Visiting Parishioners some years ago in an old fashioned “Nightingale Ward” I came came across  a particular gentleman who was notorious for overindulgence in a “wee refreshment” on the regular basis .

Our visit was just about over when he asked me to go to an off-sales same five minutes away to buy him a bottle of whisky.  Despite my protestations, he insisted on pressing a ten pound note into my hand – and added, cryptically, “And a bottle of Irn Bru for yourself”

So, here’s this wee meenister, resplendent in dog-collar, sneakily   smuggling a bottle of Bells (and a small plastic bottle of Scotland’s other national drink) back into the Ward whence he came.

“Right!  Get that down you,” he said, indicating the warm soft drink.

“Just a sip, perhaps?”

“The lot!” sounding almost belligerent.

So there I am in suit and dog collar standing, surrounded by other curious patients, chugging on a bottle of Irn Bru.

I eventually finished it and was about to throw the empty plastic bottle into the waste bin, when he grabbed it out of my hand and deftly and steadily refilled it with some of his whisky.

Taking an almighty slug followed by a ferocious burp – he wheezed “Cheers!  See you next week” [then, somewhat ominously, “if not before}

If anyone had found out that I’d been involved in such bootlegging, I surely would have been “uncorked” by the Kirk Authorities!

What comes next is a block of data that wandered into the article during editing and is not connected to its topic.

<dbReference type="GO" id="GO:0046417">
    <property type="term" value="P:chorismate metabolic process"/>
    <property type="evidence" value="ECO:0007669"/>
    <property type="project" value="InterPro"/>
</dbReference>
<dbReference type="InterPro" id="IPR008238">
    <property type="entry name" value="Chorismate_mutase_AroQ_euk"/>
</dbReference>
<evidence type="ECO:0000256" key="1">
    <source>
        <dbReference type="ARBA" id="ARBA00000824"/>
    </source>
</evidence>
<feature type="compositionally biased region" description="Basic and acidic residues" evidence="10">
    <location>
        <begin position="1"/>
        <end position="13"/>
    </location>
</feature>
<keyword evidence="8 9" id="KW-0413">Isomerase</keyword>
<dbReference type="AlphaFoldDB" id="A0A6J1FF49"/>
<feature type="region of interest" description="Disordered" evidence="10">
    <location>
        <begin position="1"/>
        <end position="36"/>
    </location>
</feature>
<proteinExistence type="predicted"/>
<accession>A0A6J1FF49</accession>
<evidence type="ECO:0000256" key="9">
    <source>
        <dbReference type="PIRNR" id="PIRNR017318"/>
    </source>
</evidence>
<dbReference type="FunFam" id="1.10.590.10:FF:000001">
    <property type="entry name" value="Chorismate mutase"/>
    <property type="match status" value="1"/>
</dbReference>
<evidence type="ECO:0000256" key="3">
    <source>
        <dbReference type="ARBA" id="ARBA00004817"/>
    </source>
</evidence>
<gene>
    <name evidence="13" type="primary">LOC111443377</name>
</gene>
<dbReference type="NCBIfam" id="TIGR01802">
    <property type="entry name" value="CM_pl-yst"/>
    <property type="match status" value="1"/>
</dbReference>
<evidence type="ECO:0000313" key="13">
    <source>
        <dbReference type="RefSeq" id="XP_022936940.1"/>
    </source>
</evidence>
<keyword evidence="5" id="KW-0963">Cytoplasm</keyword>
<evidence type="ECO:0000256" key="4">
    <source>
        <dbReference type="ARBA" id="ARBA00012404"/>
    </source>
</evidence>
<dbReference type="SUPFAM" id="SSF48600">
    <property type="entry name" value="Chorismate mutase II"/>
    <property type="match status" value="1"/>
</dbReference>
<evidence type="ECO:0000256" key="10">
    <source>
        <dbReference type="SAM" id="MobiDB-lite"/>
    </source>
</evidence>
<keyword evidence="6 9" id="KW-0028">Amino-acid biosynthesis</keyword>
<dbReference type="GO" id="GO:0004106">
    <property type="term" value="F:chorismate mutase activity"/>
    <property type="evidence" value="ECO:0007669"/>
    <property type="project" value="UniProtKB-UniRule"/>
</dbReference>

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Lights, action, blood

The Meenister’s Log

Very occasionally, I felt that the best place (having assessed the client) was to invite the person in need of pastoral help to a hostelry in a neighbouring town.where nobody knew us and we could have a private conversation

On one occasion, a particular gent whose wife had discovered that he was visiting massage parlours and was about to divorce him, met with me in some pub in a neighbouring town.

He tried, pathetically, to justify what lay behind all this.

I was very frank and ,perhaps, somewhat too blunt  in my opinion of him, (though offering what I thought was positive advice )  but he somewhat lost the plot, and hit me over the head with a beer bottle (luckily empty)

It wasn’t even his round!!!!!!

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Predestination 2

The Meenister’s Log


Believing in predestination, a new father set out three objects on the dining room table in preparation for his son’s arrival home from school.

The first object was a £100 note. “That represents high finance. If he takes this, he’s go into business.”

The second object was a Bible. “If he takes this one, he’ll be a man of the cloth.”

The third object was a bottle of cheap whisky. “If he goes for this one, he’ll be a drunkard!”

The father and his wife then hid where they could see their son’s approach.

Soon, the son entered the room and examined each article briefly. He then checked to make sure that he was alone

Not seeing anyone, he stuffed the money in his pocket, put the Bible under his arm, and strolled out of the room draining the whiskey. The father looked at his wife and beamed, “How about that! He’s going to be a lawyer!”